Problem 2: Using common passwords or words found in the dictionary
Common passwords include simple words or phrases like “password” or “letmein,” keyboard patterns such as “qwerty” or “qazwsx,” or sequential patterns such as “abcd1234.” Using a simple password or any word you can find in the dictionary makes it easier for a would-be hijacker to gain access to your personal information.
Solution 2: Use a password with a mix of letters, numbers, and symbols
There are only 26^8 possible permutations for an 8-character password that uses just lowercase letters, while there are 94^8 possible permutations for an 8-character password that uses a combination of mixed-case letters, numbers, and symbols. That’s over 6 quadrillion more possible variations for a mixed password, which makes it that much harder for anyone to guess or crack.
Problem 3: Using passwords based on personal data
We all share information about ourselves with our friends and coworkers. The names of your spouse, children, or pets aren’t usually all that secret, so it doesn’t make sense to use them as your passwords. You should also stay away from birth dates, phone numbers, or addresses.
Solution 3: Create a password that’s hard for others to guess
Choose a combination of letters, numbers, or symbols to create a unique password that’s unrelated to your personal information. Or, select a random word or phrase, and insert letters and numbers into the beginning, middle, and end to make it extra difficult to guess (such as “sPo0kyh@ll0w3En”).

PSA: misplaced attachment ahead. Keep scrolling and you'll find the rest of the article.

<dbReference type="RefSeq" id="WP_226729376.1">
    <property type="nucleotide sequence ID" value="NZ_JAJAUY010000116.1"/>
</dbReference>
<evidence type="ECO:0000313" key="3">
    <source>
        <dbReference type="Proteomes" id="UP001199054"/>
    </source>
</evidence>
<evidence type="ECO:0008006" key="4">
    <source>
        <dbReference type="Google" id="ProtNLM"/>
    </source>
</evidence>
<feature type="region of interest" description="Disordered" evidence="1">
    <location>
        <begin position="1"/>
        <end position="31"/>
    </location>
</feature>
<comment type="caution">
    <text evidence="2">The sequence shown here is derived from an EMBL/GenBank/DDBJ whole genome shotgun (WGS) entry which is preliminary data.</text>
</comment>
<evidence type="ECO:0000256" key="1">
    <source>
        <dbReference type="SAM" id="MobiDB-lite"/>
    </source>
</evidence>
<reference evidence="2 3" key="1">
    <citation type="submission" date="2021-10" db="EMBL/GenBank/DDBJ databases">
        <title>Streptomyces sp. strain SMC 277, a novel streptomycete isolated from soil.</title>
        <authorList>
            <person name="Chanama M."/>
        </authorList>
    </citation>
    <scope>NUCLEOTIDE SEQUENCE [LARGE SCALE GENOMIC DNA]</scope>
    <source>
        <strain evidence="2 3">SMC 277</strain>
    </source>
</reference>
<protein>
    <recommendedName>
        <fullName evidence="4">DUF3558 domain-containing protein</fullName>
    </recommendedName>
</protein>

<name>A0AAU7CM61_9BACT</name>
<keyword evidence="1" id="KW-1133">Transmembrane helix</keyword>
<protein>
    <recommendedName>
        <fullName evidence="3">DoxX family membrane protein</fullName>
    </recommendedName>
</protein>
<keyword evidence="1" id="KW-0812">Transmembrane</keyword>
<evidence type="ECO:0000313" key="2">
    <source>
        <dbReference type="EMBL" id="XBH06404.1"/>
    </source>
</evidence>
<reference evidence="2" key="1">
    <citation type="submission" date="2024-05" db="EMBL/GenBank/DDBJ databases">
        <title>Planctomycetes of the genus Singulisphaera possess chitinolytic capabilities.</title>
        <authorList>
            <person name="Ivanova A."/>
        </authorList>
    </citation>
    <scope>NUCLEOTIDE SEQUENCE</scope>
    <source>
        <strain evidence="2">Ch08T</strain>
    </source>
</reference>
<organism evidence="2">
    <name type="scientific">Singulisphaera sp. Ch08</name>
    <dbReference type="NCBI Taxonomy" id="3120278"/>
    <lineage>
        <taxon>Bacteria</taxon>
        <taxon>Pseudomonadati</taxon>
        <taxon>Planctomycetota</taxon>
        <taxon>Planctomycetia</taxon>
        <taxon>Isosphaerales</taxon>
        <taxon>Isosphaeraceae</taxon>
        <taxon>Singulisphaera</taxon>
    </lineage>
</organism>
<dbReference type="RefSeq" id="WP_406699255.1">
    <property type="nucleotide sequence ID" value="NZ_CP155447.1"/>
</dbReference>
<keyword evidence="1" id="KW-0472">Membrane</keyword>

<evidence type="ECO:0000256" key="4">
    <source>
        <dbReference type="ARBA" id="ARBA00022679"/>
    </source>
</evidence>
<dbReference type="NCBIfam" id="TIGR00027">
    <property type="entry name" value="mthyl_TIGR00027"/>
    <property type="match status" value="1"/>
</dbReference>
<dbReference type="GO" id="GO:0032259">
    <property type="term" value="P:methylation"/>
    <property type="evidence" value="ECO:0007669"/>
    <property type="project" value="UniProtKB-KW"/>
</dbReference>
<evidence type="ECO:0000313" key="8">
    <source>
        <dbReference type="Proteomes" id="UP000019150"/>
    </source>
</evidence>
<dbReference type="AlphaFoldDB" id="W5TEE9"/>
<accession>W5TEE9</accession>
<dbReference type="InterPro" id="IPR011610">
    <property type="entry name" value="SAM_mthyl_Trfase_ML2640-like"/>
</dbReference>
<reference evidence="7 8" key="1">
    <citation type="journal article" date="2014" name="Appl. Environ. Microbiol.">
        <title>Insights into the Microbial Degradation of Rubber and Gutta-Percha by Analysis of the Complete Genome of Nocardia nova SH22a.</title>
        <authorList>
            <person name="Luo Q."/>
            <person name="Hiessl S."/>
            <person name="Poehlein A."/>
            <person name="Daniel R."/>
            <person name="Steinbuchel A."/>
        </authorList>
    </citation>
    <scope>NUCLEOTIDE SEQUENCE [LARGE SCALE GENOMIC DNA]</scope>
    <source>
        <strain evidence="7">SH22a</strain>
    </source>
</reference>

Problem 4: Writing down your password and storing it in an unsecured place
Some of us have enough online accounts that we may need to write our passwords down somewhere, at least until we’ve learned them well.
Solution 4: Keep your password reminders in a secret place that isn’t easily visible
Don’t leave notes with your passwords to various sites on your computer or desk. People who walk by can easily steal this information and use it to compromise your account. Also, if you decide to save your passwords in a file on your computer, create a unique name for the file so people don’t know what’s inside. Avoid naming the file “my passwords” or something else obvious.
Problem 5: Recalling your password
When choosing smart passwords like these, it can often be more difficult to remember your password when you try to sign in to a site you haven’t visited in a while. To get around this problem, many websites will offer you the option to either send a password-reset link to your email address or answer a security question.
Solution 5: Make sure your password recovery options are up-to-date and secure
You should always make sure you have an up-to-date email address on file for each account you have, so that if you need to send a password reset email it goes to the right place.